The United States Department of Agriculture just announcing its 45th general sign up for the Conservation Reserve Program or CRP. The sign up will be conducted over a four week period beginning May 20 through June 14.
Currently, about 27 million acres are enrolled in CRP, which is a voluntary program available to agricultural producers to help them safeguard environmentally sensitive land. Producers enrolled in CRP plant long-term, resource-conserving covers to improve the quality of water, control soil erosion and enhance wildlife habitat. Contracts on 3.3 million acres of CRP are set to expire on Sept. 30 of this year. Producers with expiring contracts or producers with environmentally sensitive land are encouraged to evaluate their options under CRP.
CRP provides American producers with assets to address our most critical resource issues. Just last year during one of the worst droughts in generations, the CRP proved vital in protecting our most environmentally sensitive lands from erosion. Emergency haying and grazing on CRP lands also supplied critical feed and forage for livestock producers due to the drought.
Producers that are accepted in the sign up can receive cost-share assistance to plant cover acres and receive an annual rental payment for the length of the contract, which is either 10 or 15 years.
Over the past 27 years, farmers, ranchers, conservationists, hunters, fishermen and other outdoor enthusiasts have made CRP one of the largest and most important USDA efforts. CRP continues to make major contributions to national efforts to improve water and air quality, and to prevent soil erosion by protecting the most sensitive areas including those prone to flash flooding and runoff. CRP has also helped increase populations of pheasants, quail, ducks, and rare species, like the sage grouse, the lesser prairie chicken, and other grassland birds.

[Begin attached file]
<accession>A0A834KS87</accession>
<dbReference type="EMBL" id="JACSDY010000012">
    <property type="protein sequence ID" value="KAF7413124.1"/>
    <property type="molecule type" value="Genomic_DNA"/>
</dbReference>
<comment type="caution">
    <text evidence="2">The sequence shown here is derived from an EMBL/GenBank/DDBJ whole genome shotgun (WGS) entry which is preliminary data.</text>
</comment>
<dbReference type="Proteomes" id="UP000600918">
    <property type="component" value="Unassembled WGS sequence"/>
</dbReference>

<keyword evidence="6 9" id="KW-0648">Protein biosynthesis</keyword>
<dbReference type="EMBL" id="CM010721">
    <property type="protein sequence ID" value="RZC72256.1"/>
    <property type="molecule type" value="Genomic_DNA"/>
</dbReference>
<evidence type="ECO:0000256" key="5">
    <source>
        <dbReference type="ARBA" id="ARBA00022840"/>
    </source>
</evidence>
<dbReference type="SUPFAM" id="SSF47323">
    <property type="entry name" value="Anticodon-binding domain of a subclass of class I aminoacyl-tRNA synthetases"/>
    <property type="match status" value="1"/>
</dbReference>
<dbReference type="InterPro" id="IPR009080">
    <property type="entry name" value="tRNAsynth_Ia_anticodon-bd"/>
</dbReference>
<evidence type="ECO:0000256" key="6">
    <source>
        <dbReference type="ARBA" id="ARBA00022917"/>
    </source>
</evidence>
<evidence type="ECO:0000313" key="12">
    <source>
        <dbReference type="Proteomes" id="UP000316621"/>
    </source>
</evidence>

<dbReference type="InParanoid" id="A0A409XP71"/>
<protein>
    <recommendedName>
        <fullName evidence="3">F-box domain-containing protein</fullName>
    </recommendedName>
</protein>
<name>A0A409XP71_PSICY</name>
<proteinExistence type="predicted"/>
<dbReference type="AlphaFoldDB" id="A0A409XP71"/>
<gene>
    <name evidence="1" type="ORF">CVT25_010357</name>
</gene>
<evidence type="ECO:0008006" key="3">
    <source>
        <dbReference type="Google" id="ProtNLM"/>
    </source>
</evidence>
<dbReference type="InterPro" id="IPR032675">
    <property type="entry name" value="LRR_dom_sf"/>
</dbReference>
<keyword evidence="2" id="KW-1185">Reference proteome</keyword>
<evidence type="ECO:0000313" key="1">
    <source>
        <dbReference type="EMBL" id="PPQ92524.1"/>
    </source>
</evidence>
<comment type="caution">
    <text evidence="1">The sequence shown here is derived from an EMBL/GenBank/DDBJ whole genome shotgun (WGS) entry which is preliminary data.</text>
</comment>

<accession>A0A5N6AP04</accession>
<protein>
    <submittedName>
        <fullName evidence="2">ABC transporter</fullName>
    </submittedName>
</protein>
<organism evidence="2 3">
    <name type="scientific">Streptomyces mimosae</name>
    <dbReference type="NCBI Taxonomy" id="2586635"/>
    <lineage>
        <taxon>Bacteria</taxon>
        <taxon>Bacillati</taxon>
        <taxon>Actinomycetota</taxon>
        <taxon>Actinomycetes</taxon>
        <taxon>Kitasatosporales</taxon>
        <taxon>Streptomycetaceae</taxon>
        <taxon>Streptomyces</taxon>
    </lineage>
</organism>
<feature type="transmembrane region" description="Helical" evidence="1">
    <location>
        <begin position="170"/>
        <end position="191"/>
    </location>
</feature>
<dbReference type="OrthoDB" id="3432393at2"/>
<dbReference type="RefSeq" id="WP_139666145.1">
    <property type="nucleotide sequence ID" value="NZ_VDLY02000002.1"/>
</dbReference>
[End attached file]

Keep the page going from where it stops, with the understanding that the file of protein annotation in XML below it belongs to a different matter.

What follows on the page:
CRP has restored more than two million acres of wetlands and two million acres of riparian buffers; each year, CRP keeps more than 600 million pounds of nitrogen and more than 100 million pounds of phosphorous from flowing into our nation's streams, rivers, and lakes. CRP provides $1.8 billion annually to landowners - dollars that make their way into local economies, supporting small businesses and creating jobs; and CRP is the largest private lands carbon sequestration program in the country.
USDA continues to enroll a record number of acres of private working lands in conservation programs, working with more than 500,000 farmers and ranchers to implement conservation practices that clean the air we breathe, filter the water we drink, and prevent soil erosion. Since 2009, USDA has enrolled more than 50 million acres into the conservation stewardship program to incentivize the most productive, beneficial conservation practices.
Additional sign ups for continuous CRP programs such as highly erodible land initiative and initiative to restore grasslands, wetlands and wildlife-will be announced in spring 2013. To learn more about your land eligibility for the USDA's Conservation Reserve Program, contact your local Farm Service Agency.